I bought a pair of Nike sunglasses with flexon frames a few years back. They were the only pair in the whole shop that would fit around my gargantuan head. I used to crumple up my sunglasses in an impossible shape just to amaze my friends when they bounced back. That finally came back to bite me when the bridge snapped and I suddenly had two pairs of sunglasses for one-eyed pirates. The flexon alloy doesn't lend itself to being soldered directly and there just isn't enough material to tape (not that I would where them in public like that, but I did try). I needed a tube made of a metal that bonded well with lead and tin that I could insert both sides of the bridge into and solder. D&J Hobby on Saratoga Ave in San Jose had just the right tubing from K&S Engineering. For this project, you will need:
- Small pliers
- a saw, small tube cutter or abrasive cutoff tool to cut the tubing
- Soldering iron
- rosin core solder
- Acid Brush and Alcohol to clean the rosin after the repair
- A dab of clear finger nail polish
- 0.25 - 0.5 inches copper tubing with an inside diameter slightly larger than the outside diameter of your bridge. Square tubing is available if the bridge you are repairing isn't round. ( http://www.djhobby.com/ (retail) or http://www.ksmetals.com/ (wholesale))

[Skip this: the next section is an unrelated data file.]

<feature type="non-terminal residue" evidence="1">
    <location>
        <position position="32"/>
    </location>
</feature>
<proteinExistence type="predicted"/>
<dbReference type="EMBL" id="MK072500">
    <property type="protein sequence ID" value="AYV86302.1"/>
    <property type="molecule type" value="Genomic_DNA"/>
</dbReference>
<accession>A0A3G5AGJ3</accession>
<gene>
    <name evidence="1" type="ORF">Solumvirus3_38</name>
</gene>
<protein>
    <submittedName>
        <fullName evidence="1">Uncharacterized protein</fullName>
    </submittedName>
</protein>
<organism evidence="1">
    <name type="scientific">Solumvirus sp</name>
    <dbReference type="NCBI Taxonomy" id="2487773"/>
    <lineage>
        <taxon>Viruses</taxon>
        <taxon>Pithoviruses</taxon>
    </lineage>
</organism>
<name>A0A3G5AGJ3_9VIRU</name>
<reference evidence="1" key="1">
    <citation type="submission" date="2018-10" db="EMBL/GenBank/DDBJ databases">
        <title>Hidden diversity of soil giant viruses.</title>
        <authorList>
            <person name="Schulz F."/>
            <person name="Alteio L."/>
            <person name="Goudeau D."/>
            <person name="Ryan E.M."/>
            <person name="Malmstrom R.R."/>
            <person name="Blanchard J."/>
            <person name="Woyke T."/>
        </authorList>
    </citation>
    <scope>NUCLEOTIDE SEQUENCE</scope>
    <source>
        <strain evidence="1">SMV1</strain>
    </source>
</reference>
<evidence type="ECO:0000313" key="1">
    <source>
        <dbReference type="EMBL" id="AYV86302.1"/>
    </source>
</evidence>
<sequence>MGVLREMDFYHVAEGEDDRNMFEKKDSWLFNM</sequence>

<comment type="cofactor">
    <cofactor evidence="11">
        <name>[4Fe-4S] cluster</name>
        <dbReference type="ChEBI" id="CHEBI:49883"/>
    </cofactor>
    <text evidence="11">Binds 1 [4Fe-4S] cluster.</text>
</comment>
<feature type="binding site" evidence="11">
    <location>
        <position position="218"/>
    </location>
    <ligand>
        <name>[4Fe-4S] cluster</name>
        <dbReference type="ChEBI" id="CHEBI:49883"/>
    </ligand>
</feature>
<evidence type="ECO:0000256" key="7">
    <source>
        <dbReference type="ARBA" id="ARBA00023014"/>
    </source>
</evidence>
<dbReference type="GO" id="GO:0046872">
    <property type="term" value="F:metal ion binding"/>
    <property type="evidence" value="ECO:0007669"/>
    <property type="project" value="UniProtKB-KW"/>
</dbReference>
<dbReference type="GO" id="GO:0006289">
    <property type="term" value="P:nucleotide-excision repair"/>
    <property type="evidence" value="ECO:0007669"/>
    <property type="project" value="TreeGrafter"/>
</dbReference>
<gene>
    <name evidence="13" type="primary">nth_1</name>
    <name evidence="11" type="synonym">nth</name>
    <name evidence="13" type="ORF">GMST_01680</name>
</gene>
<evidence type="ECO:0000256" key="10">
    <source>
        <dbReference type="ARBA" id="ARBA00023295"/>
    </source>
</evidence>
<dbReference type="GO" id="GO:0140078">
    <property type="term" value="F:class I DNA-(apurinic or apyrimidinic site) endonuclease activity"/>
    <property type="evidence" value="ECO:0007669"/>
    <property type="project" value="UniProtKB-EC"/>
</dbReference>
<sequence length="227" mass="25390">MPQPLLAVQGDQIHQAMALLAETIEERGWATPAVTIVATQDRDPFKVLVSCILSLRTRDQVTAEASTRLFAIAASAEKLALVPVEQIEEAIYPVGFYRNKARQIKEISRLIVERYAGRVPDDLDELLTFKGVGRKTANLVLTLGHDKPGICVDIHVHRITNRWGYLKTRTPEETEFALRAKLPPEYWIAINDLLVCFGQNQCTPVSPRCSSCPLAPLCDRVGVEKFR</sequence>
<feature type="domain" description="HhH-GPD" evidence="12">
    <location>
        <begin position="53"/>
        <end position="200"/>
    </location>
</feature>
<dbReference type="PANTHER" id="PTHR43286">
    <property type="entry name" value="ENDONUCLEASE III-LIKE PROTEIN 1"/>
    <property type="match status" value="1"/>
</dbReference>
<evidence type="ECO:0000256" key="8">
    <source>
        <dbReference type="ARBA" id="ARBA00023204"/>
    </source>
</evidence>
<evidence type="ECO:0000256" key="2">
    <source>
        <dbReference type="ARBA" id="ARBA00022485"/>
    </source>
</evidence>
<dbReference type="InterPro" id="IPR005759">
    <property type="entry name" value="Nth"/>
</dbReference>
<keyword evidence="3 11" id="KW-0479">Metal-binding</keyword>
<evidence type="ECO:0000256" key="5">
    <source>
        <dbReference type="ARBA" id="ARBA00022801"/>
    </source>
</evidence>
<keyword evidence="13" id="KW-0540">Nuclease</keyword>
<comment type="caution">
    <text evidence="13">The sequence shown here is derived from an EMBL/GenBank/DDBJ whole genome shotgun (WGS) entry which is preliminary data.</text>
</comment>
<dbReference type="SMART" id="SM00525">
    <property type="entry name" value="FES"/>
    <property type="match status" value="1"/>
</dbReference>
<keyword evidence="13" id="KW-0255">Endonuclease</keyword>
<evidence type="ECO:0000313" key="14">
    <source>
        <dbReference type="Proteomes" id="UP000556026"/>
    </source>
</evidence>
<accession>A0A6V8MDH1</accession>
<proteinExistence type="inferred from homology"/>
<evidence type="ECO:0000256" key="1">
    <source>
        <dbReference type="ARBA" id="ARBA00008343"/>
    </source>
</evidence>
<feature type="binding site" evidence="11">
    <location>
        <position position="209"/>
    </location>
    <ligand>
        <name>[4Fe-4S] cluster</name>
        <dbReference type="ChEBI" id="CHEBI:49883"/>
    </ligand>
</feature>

Step 1: Assess the Situation
You have a pair of eyeglasses that has a broken bridge. My pair had a bridge made of flexon. It not perfectly round, about 1.6mm x 1.3mm. You will have to select a tubing that has a slightly larger inside diameter to make the repair. The tubing I found was only spec'ed with an outside diameter and a wall thickness. It turned out to have a 1.7mm ID. I aligned the two pieces at the break and saw that the bridge was curved. My first attempt at a repair splint followed this curve. It turned out to be too difficult to bend the small tubing precisely enough without jewelers pliers which I don't have. When I dry fitted the splint I could never get the two halves of the glasses to align correctly. I scrapped the curved splint and went with a much shorter straight one.
Step 2: Cut the Splint
Step 3: Solder the Splint in Place
Step 4: Final Steps and Conclusion
Dab some clear finger nail polish over any exposed solder. Solder is made of lead, no sence in giving yourself lead poisoning.
The finished product isn't perfect, but it will get me through the next few weeks until I can get annother free pair of glasses with my vision plan. With some jewlers pliers I would be able to bend the tubing more precicely allowing both a much more astetically pleasing repair as well as maintaining the alightment of the two lenses.
Annother idea would be to combine a medium wieght solid wire with some shrink tubing. The wire should be much easier to bend and result in a more flexible end product. My very first attempt at a repair was forcing a piece of stripped insulation off of some solid-core wire I use for breadboarding. It held up for exactly one use before it ripped right at the break. It also didn't provide enough ridgitity.